2007 BMW 3-Series

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Short Take Road Test: 2009 BMW 335d

This 2009 review is representative of model years 2006 to 2011.
By Erik Johnson of Car and Driver

It's no secret that we love BMWs. Indeed, browse any auto-enthusiast message board, and you'll no doubt read about the piles of fresh $100 bills that arrive in our office every month from some German dude named Bayerische M. Werke. The reality, though, is that bribes are unnecessary, especially in the case of the sensational 3-series. It's the benchmark vehicle for a benchmark company and a car we've called "terrific," "magical," "world-class," "definitive," and "a wing-footed god." (Although even we admit that that last one might be a bit much.)

Today, we add a new descriptor to our 3-series vocabulary: torquey sumbitch. For 2009, BMW has finally seen fit to offer a compression-ignition 3 in the U.S., gifting on us its twin-turbo 3.0-liter diesel engine, which pumps out a goodly sum of power (265 horsepower @ 4200 rpm) and a wicked level of twist (425 pound-feet @ 1750 rpm). Compared with a regular 335i sedan, which boasts 300 horsepower and 300 pound-feet of torque, the 335d has 42 percent more torque while sacrificing just 12 percent in the power department. That, friends, is the sort of compromise we can live with.

That Old Familiar Feeling
Once you slide the gear selector into drive — the 335d is only available with a six-speed automatic — you'll see what we mean. Mashing the throttle unleashes a fusillade of torque down the driveshaft, and the nearly immediate availability of same allows the 335d to churn its way to 60 mph in 5.7 seconds and cover the quarter-mile in 14.2 seconds at 100 mph. We think the 335d feels even quicker. (A 335i manual sedan accomplishes the 0-to-60 and quarter-mile runs in 4.8 seconds and 13.5 seconds at 106 mph, respectively.)

The rest of the 335d experience is typical 3-series: perfect steering, sublime body control, strong braking performance (161 feet from 70 to 0 mph), and unparalleled ride quality. In fact, beyond the immense torque and abbreviated tach — redline is 5000 rpm — you'd never even know this is a diesel, especially with the windows up. Little noise clatters its way into the cabin, and our noses picked up no trace of diesel's unmistakable scent. Even with the windows down, this engine still sounds good. It has a throatier growl than BMW's gas-fired sixes and none of the click-clack harshness that characterizes most Americans' idea of a diesel soundtrack.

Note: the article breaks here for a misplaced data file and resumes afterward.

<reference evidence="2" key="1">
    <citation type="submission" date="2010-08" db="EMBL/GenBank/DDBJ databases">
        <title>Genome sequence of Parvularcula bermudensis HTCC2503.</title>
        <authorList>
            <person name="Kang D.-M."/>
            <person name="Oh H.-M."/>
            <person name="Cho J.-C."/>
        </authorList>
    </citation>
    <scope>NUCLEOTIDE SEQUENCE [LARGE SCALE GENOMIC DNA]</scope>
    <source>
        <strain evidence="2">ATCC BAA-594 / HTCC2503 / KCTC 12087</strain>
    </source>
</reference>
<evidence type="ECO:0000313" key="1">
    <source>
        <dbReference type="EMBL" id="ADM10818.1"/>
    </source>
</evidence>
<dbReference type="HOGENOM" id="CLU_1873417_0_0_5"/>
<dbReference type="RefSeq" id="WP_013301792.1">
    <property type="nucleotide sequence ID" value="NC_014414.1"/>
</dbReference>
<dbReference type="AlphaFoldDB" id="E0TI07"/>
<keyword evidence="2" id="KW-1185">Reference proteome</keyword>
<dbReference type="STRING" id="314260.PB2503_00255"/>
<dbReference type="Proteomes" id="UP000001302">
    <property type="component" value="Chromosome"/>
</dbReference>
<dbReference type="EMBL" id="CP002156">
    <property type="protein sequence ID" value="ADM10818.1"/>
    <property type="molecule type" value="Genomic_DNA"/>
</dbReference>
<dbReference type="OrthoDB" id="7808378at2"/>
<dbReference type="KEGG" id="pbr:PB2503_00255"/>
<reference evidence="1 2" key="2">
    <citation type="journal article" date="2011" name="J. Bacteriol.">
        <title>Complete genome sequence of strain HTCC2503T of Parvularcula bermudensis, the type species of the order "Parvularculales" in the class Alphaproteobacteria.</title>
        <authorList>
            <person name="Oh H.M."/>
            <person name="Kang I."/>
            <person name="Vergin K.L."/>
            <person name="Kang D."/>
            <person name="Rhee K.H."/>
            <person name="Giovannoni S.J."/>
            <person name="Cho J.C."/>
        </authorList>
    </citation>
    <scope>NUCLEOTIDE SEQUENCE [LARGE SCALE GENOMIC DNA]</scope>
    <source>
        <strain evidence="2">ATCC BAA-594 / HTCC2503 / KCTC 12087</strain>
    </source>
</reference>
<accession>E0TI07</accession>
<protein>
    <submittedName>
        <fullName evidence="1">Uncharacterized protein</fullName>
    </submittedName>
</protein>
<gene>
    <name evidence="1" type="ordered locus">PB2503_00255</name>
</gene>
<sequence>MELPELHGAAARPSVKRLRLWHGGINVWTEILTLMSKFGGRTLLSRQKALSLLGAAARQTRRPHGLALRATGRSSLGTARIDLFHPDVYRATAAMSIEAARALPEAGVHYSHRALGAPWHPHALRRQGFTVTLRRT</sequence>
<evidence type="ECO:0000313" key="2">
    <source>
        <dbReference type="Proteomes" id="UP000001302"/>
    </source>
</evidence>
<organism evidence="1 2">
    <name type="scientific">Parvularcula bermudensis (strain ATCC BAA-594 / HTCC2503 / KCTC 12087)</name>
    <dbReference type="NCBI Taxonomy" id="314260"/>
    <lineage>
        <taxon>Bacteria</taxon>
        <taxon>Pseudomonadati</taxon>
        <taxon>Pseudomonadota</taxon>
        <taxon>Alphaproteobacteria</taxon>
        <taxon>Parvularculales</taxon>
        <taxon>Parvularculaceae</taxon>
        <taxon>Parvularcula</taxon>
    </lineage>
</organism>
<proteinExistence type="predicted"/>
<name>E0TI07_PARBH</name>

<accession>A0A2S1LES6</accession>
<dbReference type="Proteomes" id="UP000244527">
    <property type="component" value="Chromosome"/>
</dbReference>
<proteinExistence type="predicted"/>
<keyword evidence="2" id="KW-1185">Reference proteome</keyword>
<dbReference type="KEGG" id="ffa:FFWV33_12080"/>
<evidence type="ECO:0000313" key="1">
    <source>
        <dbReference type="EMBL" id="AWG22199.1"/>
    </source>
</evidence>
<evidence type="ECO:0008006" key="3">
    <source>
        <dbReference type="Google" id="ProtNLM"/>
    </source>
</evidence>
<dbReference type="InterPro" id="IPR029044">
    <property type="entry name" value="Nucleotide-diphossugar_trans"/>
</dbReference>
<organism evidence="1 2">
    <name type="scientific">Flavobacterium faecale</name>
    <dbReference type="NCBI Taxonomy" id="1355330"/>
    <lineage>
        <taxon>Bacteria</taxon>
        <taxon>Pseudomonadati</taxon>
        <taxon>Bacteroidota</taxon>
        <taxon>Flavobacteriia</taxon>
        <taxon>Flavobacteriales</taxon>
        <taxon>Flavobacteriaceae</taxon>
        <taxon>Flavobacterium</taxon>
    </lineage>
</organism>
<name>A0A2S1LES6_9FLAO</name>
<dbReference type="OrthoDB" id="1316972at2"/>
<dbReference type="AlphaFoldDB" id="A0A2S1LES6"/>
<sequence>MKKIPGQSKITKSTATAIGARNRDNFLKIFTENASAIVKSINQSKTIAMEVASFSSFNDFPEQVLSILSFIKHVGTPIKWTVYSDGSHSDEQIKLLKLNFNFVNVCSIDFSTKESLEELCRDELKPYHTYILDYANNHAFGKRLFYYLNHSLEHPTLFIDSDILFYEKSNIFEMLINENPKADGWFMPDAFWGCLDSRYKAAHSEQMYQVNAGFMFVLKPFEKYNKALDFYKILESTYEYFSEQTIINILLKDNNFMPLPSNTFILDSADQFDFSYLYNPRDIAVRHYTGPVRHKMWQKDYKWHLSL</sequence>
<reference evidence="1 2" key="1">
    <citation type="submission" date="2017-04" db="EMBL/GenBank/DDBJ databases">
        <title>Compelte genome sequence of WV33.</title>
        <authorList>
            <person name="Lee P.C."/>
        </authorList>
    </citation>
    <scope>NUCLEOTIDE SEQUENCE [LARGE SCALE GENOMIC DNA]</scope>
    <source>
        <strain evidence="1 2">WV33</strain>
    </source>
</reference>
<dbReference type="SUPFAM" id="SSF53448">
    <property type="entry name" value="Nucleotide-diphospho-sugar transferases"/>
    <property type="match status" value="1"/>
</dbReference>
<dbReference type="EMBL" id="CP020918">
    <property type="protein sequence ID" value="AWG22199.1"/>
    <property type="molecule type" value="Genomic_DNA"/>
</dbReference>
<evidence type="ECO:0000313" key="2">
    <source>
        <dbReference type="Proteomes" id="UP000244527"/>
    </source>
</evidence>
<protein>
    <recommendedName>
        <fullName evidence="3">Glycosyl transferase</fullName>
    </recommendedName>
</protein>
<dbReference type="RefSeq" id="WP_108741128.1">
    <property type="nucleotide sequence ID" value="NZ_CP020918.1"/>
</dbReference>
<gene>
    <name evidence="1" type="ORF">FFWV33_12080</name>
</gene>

Fuel economy is rated at an impressive 23 mpg city and 36 mpg highway, improvements of 6 and 10 mpg over a 335i automatic sedan. Given current average national fuel prices ($2.49 per gallon for premium gasoline and $2.94 per gallon for diesel) and a 12,000-mile annual driving load, however, the fuel-cost saving of a 335d over a conventional 335i is minimal. If you were somehow able to achieve the rated highway mileage for every single mile of the 12,000, the 335d would save $169 annually, and it would take about nine-and-a-half years to recoup the extra cost of the diesel. If gasoline and diesel near parity again any time soon, however, the 335d would pay for itself more quickly.

iDrive We Can Live With
We had but a few minutes to fiddle with the new-generation iDrive system debuting in 2009 BMWs, but we quickly figured out how to change the radio, start the navigation system, and generally find what we were looking for. In other words, it's everything the old system was not: intuitive and easy to use. Those of us who have spent more time with the new setup — most notably in the 2009 7-series — have come away similarly impressed.

This Car Ain't Cheap
What we're not totally impressed with is this diesel car's price, although that's a complaint we can level at the severely, uh, premium price tags worn by the 3-series lineup as a whole. The 335d starts at $44,725, some $2500 more than an automatic-equipped 335i sedan before a $900 federal tax credit for alternative-fuel vehicles is factored in — and options can have you swooping in on $60,000 quicker than you can say, "BMW shills." Our test car, with its trio of packages — Cold Weather, Premium, and Sport — parking distance sensors, active cruise control, nav system, and iPod adapter, rang up at more than 56 grand.

Are we crazy for loving this thing? Possibly. Stacked against a conventional 335i, the 335d costs more to put in your garage, isn't as quick, and might not end up saving much money on your annual fuel bill. All things considered, we'd stick with the 335i. With only irrational things considered, though, you can't help realizing that torque is fun and so is the 335d. So do what we did: Borrow somebody else's, and have one hell of a good time.

Performance Data:

C/D TEST RESULTS:
Zero to 60 mph: 5.7 sec
Zero to 100 mph: 14.2 sec
Zero to 120 mph: 21.8 sec
Street start, 5-60 mph: 6.5 sec
Standing ¼-mile: 14.2 sec @ 100 mph
Top speed (governor limited): 128 mph
Braking, 70-0 mph: 161 ft
Roadholding, 300-ft-dia skidpad: 0.89 g

FUEL ECONOMY:
EPA city/highway driving: 23/36 mpg

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BB02 - 8/1/2014 7:46:16 PM